Latest Drug Target Chokes Microbes Toxic Secretions of Their Own

Jun, 2021 - by CMI


Antibiotic-resistant bacteria such as E.coli can be killed with this new drug mechanism.

'Superbugs' or antibiotic-resistant bacteria are considered amongst the most threatening organisms for public health. Now, researchers from University of Georgia discovered a latest potential weakness amongst the worst genusthat can choke them through toxic compounds of their own.

Antibiotics were undoubtedly amongst 20th century's most vital scientific discoveries, however decades of misuse and over-prescription have undermined their effectiveness dramatically. Pathogenic bacteria rapidly evolved themselves and are resistant to present drugs and the world is growingly running short of them. Researchers have warned the world that if this continues to go in this way, superbugs can lead to nearly 10 million annual deaths by 2050.

There is a sure need for new antibiotics and they should be capable of working on several mechanisms for giving us best possible protection. And now, scientists are successful in identifying the latest mechanism to target the superbugs. Focusing on classes of particularly concerning microbes - gram-negative bacteria, the study found that these bacteria consist of two protective cell membranes making it difficult to target for antibiotics. Moreover, they secrete lipopolysaccharides (LPS), a toxic molecule that is able to, among other things, set off possibly life-threatening situations including septic shock.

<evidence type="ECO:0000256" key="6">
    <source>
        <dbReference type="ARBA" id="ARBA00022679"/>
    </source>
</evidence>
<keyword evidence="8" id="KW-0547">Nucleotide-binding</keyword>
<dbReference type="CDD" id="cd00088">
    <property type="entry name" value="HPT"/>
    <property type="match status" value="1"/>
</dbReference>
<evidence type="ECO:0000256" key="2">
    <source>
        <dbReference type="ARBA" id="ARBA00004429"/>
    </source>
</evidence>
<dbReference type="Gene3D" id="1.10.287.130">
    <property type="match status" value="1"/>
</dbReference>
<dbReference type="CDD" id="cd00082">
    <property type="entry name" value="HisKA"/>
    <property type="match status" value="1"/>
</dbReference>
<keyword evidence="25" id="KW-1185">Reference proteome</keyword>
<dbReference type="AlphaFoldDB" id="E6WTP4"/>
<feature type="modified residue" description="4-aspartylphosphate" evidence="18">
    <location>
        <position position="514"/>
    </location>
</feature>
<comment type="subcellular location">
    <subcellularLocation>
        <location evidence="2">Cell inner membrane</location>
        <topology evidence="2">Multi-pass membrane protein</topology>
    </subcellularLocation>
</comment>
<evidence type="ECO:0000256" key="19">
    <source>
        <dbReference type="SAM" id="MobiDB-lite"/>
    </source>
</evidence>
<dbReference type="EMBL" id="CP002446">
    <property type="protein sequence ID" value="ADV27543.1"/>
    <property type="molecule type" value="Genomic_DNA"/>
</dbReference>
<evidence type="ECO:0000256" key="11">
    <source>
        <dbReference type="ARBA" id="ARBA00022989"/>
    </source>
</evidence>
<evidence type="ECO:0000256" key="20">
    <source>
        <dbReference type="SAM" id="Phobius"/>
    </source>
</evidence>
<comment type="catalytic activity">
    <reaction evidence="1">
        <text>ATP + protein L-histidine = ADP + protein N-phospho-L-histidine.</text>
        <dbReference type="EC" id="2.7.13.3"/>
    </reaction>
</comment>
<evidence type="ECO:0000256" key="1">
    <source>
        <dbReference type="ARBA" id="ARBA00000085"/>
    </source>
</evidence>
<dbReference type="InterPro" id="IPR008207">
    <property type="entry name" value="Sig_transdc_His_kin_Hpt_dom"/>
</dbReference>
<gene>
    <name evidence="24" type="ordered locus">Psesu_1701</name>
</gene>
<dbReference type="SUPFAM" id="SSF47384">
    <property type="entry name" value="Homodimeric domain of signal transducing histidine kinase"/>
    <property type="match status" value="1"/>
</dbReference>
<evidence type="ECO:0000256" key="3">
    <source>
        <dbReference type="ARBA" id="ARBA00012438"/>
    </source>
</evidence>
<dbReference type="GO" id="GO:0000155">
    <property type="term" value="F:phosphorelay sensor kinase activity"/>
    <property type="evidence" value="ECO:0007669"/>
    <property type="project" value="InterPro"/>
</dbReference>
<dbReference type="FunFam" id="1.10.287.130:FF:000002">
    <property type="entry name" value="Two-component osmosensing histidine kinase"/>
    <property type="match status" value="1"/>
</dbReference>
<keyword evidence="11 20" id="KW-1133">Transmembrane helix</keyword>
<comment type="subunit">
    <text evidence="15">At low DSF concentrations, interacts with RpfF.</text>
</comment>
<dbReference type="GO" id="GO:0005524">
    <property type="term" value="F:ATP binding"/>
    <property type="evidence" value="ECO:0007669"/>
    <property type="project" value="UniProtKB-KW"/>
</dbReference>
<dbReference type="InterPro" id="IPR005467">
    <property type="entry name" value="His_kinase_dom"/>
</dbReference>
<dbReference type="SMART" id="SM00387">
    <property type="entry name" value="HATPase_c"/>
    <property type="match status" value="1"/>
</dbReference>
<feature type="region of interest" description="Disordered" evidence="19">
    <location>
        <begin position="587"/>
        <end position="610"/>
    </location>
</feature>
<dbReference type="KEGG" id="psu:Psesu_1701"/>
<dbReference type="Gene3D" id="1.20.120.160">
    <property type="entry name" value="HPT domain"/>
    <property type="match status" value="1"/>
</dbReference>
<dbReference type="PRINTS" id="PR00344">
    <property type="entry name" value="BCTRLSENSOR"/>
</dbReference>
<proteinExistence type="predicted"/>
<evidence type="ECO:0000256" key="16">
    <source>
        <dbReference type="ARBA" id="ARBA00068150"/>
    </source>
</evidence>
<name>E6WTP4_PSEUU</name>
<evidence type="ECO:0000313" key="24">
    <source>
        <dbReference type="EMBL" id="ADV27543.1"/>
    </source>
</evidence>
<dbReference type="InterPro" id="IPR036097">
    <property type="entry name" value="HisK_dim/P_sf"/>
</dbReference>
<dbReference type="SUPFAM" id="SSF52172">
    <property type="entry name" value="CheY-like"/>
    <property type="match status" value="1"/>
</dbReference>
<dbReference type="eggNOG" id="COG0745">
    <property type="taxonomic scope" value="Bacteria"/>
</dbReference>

A molecule known as cardiolipin was the key for this latest study. The team observed that in the absence of cardiolipin the E.coli was no longer able to transfer the poisonous LPS from the core to its cell surface. Rather, these toxic compounds kept on building inside the cell till it burst open, eventually destroying the bacterium. The surviving ones will exhibit weakened outermost membranes, making it easier for existing antibiotics to finish them off.

“This paper is one of the first to link cardiolipin to maintaining the outer membrane of E. coli,” said the study's lead author, Martin Douglass, “Future therapeutics could target aspects of this process and make gram-negative bacteria vulnerable to antibiotics.”